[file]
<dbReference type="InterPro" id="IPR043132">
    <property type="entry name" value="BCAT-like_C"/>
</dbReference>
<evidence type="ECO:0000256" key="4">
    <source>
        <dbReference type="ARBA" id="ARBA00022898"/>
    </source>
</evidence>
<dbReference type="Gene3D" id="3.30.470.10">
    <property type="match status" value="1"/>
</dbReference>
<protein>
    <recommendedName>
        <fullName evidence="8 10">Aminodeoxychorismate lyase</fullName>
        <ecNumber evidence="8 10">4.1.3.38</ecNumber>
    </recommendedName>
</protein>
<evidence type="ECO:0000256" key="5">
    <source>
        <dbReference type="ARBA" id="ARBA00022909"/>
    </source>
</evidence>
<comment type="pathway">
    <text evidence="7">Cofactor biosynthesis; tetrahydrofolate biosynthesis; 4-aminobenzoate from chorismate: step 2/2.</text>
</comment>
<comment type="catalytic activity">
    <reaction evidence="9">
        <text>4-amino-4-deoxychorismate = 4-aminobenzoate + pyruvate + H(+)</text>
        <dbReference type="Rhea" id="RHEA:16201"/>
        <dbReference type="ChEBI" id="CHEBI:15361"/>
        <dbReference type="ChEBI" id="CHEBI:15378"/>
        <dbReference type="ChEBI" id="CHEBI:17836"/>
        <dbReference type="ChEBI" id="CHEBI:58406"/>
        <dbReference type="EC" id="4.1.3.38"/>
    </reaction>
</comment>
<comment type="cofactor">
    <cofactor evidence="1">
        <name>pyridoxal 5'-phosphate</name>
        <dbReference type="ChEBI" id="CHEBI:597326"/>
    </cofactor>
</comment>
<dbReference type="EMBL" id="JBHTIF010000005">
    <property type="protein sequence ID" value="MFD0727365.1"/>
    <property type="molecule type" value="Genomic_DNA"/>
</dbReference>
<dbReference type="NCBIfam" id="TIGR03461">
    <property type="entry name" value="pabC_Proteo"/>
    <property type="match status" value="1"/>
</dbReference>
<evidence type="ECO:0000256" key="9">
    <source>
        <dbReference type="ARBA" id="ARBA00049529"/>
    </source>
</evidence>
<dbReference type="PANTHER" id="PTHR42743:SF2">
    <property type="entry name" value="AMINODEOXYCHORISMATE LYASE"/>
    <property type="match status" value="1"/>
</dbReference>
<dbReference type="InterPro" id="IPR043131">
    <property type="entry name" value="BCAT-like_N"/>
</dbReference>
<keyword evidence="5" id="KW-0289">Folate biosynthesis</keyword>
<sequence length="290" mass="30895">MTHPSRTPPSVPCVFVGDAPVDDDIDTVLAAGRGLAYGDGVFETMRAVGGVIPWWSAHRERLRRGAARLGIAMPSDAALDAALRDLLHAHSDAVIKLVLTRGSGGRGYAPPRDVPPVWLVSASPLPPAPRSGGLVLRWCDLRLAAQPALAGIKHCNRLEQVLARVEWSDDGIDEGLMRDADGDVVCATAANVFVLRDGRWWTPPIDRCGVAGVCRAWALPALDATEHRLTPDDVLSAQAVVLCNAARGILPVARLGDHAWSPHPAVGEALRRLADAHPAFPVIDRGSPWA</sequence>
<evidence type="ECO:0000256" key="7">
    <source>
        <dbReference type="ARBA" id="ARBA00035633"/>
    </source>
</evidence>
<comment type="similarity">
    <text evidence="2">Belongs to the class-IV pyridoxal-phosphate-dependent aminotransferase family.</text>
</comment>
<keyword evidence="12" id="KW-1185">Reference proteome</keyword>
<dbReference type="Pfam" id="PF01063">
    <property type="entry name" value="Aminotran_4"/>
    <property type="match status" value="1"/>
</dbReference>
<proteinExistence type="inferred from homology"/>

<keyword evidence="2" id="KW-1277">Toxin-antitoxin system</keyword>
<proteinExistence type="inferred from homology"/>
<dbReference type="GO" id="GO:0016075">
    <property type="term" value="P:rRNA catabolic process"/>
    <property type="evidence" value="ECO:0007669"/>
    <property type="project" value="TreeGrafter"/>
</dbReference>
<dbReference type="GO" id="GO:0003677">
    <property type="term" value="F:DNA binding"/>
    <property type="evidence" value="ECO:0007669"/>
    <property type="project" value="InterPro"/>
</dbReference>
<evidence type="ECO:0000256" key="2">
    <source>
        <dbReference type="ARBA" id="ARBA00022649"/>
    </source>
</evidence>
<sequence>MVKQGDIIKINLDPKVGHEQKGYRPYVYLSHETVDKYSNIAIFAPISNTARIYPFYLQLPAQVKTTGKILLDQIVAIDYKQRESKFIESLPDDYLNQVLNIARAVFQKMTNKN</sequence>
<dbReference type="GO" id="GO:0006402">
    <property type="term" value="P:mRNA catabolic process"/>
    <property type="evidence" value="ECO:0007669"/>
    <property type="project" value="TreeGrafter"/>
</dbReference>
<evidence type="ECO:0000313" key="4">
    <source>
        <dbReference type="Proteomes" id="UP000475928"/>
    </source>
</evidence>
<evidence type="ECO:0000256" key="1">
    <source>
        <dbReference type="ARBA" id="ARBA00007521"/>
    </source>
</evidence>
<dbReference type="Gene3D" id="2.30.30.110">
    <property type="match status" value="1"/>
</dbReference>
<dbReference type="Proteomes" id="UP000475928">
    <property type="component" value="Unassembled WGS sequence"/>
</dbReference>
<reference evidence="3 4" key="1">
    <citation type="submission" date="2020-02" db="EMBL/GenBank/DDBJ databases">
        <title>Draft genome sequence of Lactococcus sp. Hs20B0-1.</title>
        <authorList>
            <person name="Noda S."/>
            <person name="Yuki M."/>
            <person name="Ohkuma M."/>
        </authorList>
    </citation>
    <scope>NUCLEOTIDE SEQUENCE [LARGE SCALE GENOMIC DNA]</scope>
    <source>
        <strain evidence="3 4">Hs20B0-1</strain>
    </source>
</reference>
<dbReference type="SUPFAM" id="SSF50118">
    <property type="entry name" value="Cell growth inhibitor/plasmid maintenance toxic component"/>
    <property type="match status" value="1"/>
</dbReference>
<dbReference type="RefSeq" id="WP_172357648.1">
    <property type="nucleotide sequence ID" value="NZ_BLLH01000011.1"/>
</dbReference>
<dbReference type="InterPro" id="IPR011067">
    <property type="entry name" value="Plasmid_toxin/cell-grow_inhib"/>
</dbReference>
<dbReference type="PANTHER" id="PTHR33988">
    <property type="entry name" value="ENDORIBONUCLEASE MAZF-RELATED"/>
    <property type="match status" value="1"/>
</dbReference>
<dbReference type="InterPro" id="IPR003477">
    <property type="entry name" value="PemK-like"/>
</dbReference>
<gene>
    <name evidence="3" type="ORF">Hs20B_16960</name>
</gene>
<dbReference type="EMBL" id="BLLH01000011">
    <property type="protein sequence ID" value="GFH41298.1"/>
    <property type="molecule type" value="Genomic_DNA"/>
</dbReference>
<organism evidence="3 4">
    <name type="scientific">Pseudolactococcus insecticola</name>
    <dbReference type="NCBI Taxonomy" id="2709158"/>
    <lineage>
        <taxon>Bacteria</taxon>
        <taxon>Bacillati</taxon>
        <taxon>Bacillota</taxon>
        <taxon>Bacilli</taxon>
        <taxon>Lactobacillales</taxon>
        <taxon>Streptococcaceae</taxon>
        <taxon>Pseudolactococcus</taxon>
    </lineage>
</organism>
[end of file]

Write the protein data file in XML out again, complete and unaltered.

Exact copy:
<dbReference type="InterPro" id="IPR043132">
    <property type="entry name" value="BCAT-like_C"/>
</dbReference>
<evidence type="ECO:0000256" key="4">
    <source>
        <dbReference type="ARBA" id="ARBA00022898"/>
    </source>
</evidence>
<dbReference type="Gene3D" id="3.30.470.10">
    <property type="match status" value="1"/>
</dbReference>
<protein>
    <recommendedName>
        <fullName evidence="8 10">Aminodeoxychorismate lyase</fullName>
        <ecNumber evidence="8 10">4.1.3.38</ecNumber>
    </recommendedName>
</protein>
<evidence type="ECO:0000256" key="5">
    <source>
        <dbReference type="ARBA" id="ARBA00022909"/>
    </source>
</evidence>
<comment type="pathway">
    <text evidence="7">Cofactor biosynthesis; tetrahydrofolate biosynthesis; 4-aminobenzoate from chorismate: step 2/2.</text>
</comment>
<comment type="catalytic activity">
    <reaction evidence="9">
        <text>4-amino-4-deoxychorismate = 4-aminobenzoate + pyruvate + H(+)</text>
        <dbReference type="Rhea" id="RHEA:16201"/>
        <dbReference type="ChEBI" id="CHEBI:15361"/>
        <dbReference type="ChEBI" id="CHEBI:15378"/>
        <dbReference type="ChEBI" id="CHEBI:17836"/>
        <dbReference type="ChEBI" id="CHEBI:58406"/>
        <dbReference type="EC" id="4.1.3.38"/>
    </reaction>
</comment>
<comment type="cofactor">
    <cofactor evidence="1">
        <name>pyridoxal 5'-phosphate</name>
        <dbReference type="ChEBI" id="CHEBI:597326"/>
    </cofactor>
</comment>
<dbReference type="EMBL" id="JBHTIF010000005">
    <property type="protein sequence ID" value="MFD0727365.1"/>
    <property type="molecule type" value="Genomic_DNA"/>
</dbReference>
<dbReference type="NCBIfam" id="TIGR03461">
    <property type="entry name" value="pabC_Proteo"/>
    <property type="match status" value="1"/>
</dbReference>
<evidence type="ECO:0000256" key="9">
    <source>
        <dbReference type="ARBA" id="ARBA00049529"/>
    </source>
</evidence>
<dbReference type="PANTHER" id="PTHR42743:SF2">
    <property type="entry name" value="AMINODEOXYCHORISMATE LYASE"/>
    <property type="match status" value="1"/>
</dbReference>
<dbReference type="InterPro" id="IPR043131">
    <property type="entry name" value="BCAT-like_N"/>
</dbReference>
<keyword evidence="5" id="KW-0289">Folate biosynthesis</keyword>
<sequence length="290" mass="30895">MTHPSRTPPSVPCVFVGDAPVDDDIDTVLAAGRGLAYGDGVFETMRAVGGVIPWWSAHRERLRRGAARLGIAMPSDAALDAALRDLLHAHSDAVIKLVLTRGSGGRGYAPPRDVPPVWLVSASPLPPAPRSGGLVLRWCDLRLAAQPALAGIKHCNRLEQVLARVEWSDDGIDEGLMRDADGDVVCATAANVFVLRDGRWWTPPIDRCGVAGVCRAWALPALDATEHRLTPDDVLSAQAVVLCNAARGILPVARLGDHAWSPHPAVGEALRRLADAHPAFPVIDRGSPWA</sequence>
<evidence type="ECO:0000256" key="7">
    <source>
        <dbReference type="ARBA" id="ARBA00035633"/>
    </source>
</evidence>
<comment type="similarity">
    <text evidence="2">Belongs to the class-IV pyridoxal-phosphate-dependent aminotransferase family.</text>
</comment>
<keyword evidence="12" id="KW-1185">Reference proteome</keyword>
<dbReference type="Pfam" id="PF01063">
    <property type="entry name" value="Aminotran_4"/>
    <property type="match status" value="1"/>
</dbReference>
<proteinExistence type="inferred from homology"/>

<keyword evidence="2" id="KW-1277">Toxin-antitoxin system</keyword>
<proteinExistence type="inferred from homology"/>
<dbReference type="GO" id="GO:0016075">
    <property type="term" value="P:rRNA catabolic process"/>
    <property type="evidence" value="ECO:0007669"/>
    <property type="project" value="TreeGrafter"/>
</dbReference>
<dbReference type="GO" id="GO:0003677">
    <property type="term" value="F:DNA binding"/>
    <property type="evidence" value="ECO:0007669"/>
    <property type="project" value="InterPro"/>
</dbReference>
<evidence type="ECO:0000256" key="2">
    <source>
        <dbReference type="ARBA" id="ARBA00022649"/>
    </source>
</evidence>
<sequence>MVKQGDIIKINLDPKVGHEQKGYRPYVYLSHETVDKYSNIAIFAPISNTARIYPFYLQLPAQVKTTGKILLDQIVAIDYKQRESKFIESLPDDYLNQVLNIARAVFQKMTNKN</sequence>
<dbReference type="GO" id="GO:0006402">
    <property type="term" value="P:mRNA catabolic process"/>
    <property type="evidence" value="ECO:0007669"/>
    <property type="project" value="TreeGrafter"/>
</dbReference>
<evidence type="ECO:0000313" key="4">
    <source>
        <dbReference type="Proteomes" id="UP000475928"/>
    </source>
</evidence>
<evidence type="ECO:0000256" key="1">
    <source>
        <dbReference type="ARBA" id="ARBA00007521"/>
    </source>
</evidence>
<dbReference type="Gene3D" id="2.30.30.110">
    <property type="match status" value="1"/>
</dbReference>
<dbReference type="Proteomes" id="UP000475928">
    <property type="component" value="Unassembled WGS sequence"/>
</dbReference>
<reference evidence="3 4" key="1">
    <citation type="submission" date="2020-02" db="EMBL/GenBank/DDBJ databases">
        <title>Draft genome sequence of Lactococcus sp. Hs20B0-1.</title>
        <authorList>
            <person name="Noda S."/>
            <person name="Yuki M."/>
            <person name="Ohkuma M."/>
        </authorList>
    </citation>
    <scope>NUCLEOTIDE SEQUENCE [LARGE SCALE GENOMIC DNA]</scope>
    <source>
        <strain evidence="3 4">Hs20B0-1</strain>
    </source>
</reference>
<dbReference type="SUPFAM" id="SSF50118">
    <property type="entry name" value="Cell growth inhibitor/plasmid maintenance toxic component"/>
    <property type="match status" value="1"/>
</dbReference>
<dbReference type="RefSeq" id="WP_172357648.1">
    <property type="nucleotide sequence ID" value="NZ_BLLH01000011.1"/>
</dbReference>
<dbReference type="InterPro" id="IPR011067">
    <property type="entry name" value="Plasmid_toxin/cell-grow_inhib"/>
</dbReference>
<dbReference type="PANTHER" id="PTHR33988">
    <property type="entry name" value="ENDORIBONUCLEASE MAZF-RELATED"/>
    <property type="match status" value="1"/>
</dbReference>
<dbReference type="InterPro" id="IPR003477">
    <property type="entry name" value="PemK-like"/>
</dbReference>
<gene>
    <name evidence="3" type="ORF">Hs20B_16960</name>
</gene>
<dbReference type="EMBL" id="BLLH01000011">
    <property type="protein sequence ID" value="GFH41298.1"/>
    <property type="molecule type" value="Genomic_DNA"/>
</dbReference>
<organism evidence="3 4">
    <name type="scientific">Pseudolactococcus insecticola</name>
    <dbReference type="NCBI Taxonomy" id="2709158"/>
    <lineage>
        <taxon>Bacteria</taxon>
        <taxon>Bacillati</taxon>
        <taxon>Bacillota</taxon>
        <taxon>Bacilli</taxon>
        <taxon>Lactobacillales</taxon>
        <taxon>Streptococcaceae</taxon>
        <taxon>Pseudolactococcus</taxon>
    </lineage>
</organism>